Hsinbyume Pagoda

The Hsinbyume Pagoda (also called Sat Taw Yar Pagoda or Myatheindan Pagoda), is a huge white pagoda at the Northern end of the tourist strip in Mingun village.

Hsinbyume-Pagoda-Mingun-Mandalay-Visit-Myanmar (10)From the Mingun Bell proceed some 150m North up the street. You will see the huge white pagoda on your left behind the trees.

You have two choices from here. Either, turn left into a small side street and enter the pagoda from the Southern entrance, or, instead of turning left, continue up the main street for another 50m and enter via the main Eastern entrance on your left.

If you enter from the South you might be able to put your shoes in your backpack and that way you can exit via the Eastern entrance. (Tip – a plastic shopping bag is a great way to carry dusty shoes). If you leave your shoes at either gate they will be safe till you return to get them, just remember which gate you started from.

Hsinbyume Pagoda was built in 1816 by the same Burmese King who was building the massive Mingun Pathodawgi Temple. The king dedicated it to his wife, named Hsinbyume, who died in childbirth.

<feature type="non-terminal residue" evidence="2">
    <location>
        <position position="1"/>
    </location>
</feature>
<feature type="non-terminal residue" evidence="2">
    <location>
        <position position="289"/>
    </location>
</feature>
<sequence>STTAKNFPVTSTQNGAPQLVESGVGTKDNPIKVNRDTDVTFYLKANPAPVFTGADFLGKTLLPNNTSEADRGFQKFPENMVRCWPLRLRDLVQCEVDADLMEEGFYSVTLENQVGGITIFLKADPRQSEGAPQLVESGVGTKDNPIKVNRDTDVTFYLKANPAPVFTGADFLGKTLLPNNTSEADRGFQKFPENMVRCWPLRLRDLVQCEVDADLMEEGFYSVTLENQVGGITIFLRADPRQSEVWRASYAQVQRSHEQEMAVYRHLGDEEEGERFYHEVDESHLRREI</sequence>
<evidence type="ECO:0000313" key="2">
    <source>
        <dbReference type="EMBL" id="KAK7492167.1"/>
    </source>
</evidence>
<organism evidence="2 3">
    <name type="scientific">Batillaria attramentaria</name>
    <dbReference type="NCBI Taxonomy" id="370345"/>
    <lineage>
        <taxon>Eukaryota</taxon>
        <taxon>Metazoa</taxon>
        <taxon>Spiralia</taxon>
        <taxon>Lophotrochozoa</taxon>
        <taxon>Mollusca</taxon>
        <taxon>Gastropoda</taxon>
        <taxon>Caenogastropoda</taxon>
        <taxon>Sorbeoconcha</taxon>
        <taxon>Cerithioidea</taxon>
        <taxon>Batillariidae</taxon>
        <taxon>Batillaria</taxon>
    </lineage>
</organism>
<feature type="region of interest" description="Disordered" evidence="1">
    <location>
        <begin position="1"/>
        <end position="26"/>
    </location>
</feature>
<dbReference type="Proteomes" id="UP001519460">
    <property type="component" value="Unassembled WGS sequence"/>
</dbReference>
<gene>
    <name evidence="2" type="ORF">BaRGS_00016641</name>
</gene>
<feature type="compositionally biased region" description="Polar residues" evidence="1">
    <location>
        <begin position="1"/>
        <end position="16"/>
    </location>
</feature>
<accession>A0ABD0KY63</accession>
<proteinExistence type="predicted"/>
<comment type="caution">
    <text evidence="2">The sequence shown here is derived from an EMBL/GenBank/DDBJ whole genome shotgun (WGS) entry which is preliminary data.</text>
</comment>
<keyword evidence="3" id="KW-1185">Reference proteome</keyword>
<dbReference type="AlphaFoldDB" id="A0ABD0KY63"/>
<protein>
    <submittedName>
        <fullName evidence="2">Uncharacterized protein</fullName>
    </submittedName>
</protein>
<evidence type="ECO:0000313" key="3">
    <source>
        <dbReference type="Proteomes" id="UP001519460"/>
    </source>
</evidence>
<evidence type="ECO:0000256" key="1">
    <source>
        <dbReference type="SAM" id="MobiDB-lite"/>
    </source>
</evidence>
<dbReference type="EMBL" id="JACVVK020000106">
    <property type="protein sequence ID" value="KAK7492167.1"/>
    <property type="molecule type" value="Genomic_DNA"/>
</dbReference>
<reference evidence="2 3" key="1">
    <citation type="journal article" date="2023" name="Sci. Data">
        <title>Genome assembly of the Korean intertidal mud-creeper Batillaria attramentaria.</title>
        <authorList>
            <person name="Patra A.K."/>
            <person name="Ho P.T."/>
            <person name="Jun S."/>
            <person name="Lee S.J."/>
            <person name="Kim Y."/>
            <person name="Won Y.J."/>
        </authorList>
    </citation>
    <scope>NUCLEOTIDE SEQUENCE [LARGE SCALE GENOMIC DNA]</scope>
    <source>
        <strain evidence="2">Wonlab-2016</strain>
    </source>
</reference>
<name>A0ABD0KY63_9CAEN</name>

Whilst this building suffered major damage as a result of an earthquake in 1839 it was fully restored in 1874 and still looks as it did when built centuries ago.

From whichever direction you approach the pagoda you will have to enter a staircase to climb the first 7 levels to reach the wide main terrace. In the middle of the terrace you will see the main central tower ringed by 5 rows of statues in little grottos. From the main terrace climb the enclosed Eastern staircase or the open staircases beside it up to the smaller upper terrace. A little bit of a steep climb but there are handrails both inside and outside.

At the top of the staircase there is a small shrine to Buddha, You are now on the upper terrace which circles all the way around. There are terrific views from up here including a good view of Mingun Pathodawgi to the south.

When finished descend the steep staircase, be careful if it has been raining as it will be a bit slippery, use the handrails.

If you are fortunate you may see some of the male Bhuddist Monks and the pink robed female novitiates called Thilashins wandering in and around Hsinbyume Pagoda. Their monastry is very close nearby. They are generally very friendly and will often approach tourists to have a chat and practice their language skills.

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If Hsinbyume Pagoda was your last stop then amble back South towards the ferry terminal past the main monastry and the aged care facility for a quick rest before you leave Mingun. There are plenty of little shops and restaurants along the way.

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